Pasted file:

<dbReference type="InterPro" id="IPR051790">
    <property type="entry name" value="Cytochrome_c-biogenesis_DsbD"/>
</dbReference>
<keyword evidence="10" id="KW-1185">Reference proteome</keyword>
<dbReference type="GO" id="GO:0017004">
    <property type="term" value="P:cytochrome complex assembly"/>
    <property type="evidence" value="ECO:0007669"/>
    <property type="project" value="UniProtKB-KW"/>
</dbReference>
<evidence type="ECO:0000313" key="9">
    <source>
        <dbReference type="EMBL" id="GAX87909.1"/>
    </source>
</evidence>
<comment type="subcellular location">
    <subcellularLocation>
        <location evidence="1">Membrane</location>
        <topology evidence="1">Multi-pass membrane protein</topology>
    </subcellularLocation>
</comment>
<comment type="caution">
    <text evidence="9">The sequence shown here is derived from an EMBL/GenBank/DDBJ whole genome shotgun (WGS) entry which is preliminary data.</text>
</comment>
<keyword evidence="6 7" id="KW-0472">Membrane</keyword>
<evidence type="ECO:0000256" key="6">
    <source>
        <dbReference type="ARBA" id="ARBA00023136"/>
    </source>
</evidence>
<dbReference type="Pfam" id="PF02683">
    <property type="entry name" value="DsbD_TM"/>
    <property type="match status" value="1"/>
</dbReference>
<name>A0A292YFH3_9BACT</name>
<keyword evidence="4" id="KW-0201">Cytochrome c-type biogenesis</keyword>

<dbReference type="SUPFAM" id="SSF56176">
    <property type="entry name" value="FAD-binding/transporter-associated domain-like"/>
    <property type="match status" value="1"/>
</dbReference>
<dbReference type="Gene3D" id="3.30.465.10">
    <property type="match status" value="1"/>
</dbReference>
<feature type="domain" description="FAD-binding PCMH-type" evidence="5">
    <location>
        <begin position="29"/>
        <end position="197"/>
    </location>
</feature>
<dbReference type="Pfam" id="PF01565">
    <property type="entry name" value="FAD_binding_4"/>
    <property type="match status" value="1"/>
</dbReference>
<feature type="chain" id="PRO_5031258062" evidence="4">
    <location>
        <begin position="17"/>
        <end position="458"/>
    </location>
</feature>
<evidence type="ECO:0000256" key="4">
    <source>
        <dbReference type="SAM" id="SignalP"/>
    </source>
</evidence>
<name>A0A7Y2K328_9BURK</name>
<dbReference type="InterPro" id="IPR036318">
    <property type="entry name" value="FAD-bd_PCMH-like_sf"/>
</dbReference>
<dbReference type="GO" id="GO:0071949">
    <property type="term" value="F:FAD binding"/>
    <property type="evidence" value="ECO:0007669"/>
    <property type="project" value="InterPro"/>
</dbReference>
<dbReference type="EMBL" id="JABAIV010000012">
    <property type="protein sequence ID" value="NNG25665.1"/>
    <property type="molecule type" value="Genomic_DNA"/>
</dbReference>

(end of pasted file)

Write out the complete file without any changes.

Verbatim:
<dbReference type="InterPro" id="IPR051790">
    <property type="entry name" value="Cytochrome_c-biogenesis_DsbD"/>
</dbReference>
<keyword evidence="10" id="KW-1185">Reference proteome</keyword>
<dbReference type="GO" id="GO:0017004">
    <property type="term" value="P:cytochrome complex assembly"/>
    <property type="evidence" value="ECO:0007669"/>
    <property type="project" value="UniProtKB-KW"/>
</dbReference>
<evidence type="ECO:0000313" key="9">
    <source>
        <dbReference type="EMBL" id="GAX87909.1"/>
    </source>
</evidence>
<comment type="subcellular location">
    <subcellularLocation>
        <location evidence="1">Membrane</location>
        <topology evidence="1">Multi-pass membrane protein</topology>
    </subcellularLocation>
</comment>
<comment type="caution">
    <text evidence="9">The sequence shown here is derived from an EMBL/GenBank/DDBJ whole genome shotgun (WGS) entry which is preliminary data.</text>
</comment>
<keyword evidence="6 7" id="KW-0472">Membrane</keyword>
<evidence type="ECO:0000256" key="6">
    <source>
        <dbReference type="ARBA" id="ARBA00023136"/>
    </source>
</evidence>
<dbReference type="Pfam" id="PF02683">
    <property type="entry name" value="DsbD_TM"/>
    <property type="match status" value="1"/>
</dbReference>
<name>A0A292YFH3_9BACT</name>
<keyword evidence="4" id="KW-0201">Cytochrome c-type biogenesis</keyword>

<dbReference type="SUPFAM" id="SSF56176">
    <property type="entry name" value="FAD-binding/transporter-associated domain-like"/>
    <property type="match status" value="1"/>
</dbReference>
<dbReference type="Gene3D" id="3.30.465.10">
    <property type="match status" value="1"/>
</dbReference>
<feature type="domain" description="FAD-binding PCMH-type" evidence="5">
    <location>
        <begin position="29"/>
        <end position="197"/>
    </location>
</feature>
<dbReference type="Pfam" id="PF01565">
    <property type="entry name" value="FAD_binding_4"/>
    <property type="match status" value="1"/>
</dbReference>
<feature type="chain" id="PRO_5031258062" evidence="4">
    <location>
        <begin position="17"/>
        <end position="458"/>
    </location>
</feature>
<evidence type="ECO:0000256" key="4">
    <source>
        <dbReference type="SAM" id="SignalP"/>
    </source>
</evidence>
<name>A0A7Y2K328_9BURK</name>
<dbReference type="InterPro" id="IPR036318">
    <property type="entry name" value="FAD-bd_PCMH-like_sf"/>
</dbReference>
<dbReference type="GO" id="GO:0071949">
    <property type="term" value="F:FAD binding"/>
    <property type="evidence" value="ECO:0007669"/>
    <property type="project" value="InterPro"/>
</dbReference>
<dbReference type="EMBL" id="JABAIV010000012">
    <property type="protein sequence ID" value="NNG25665.1"/>
    <property type="molecule type" value="Genomic_DNA"/>
</dbReference>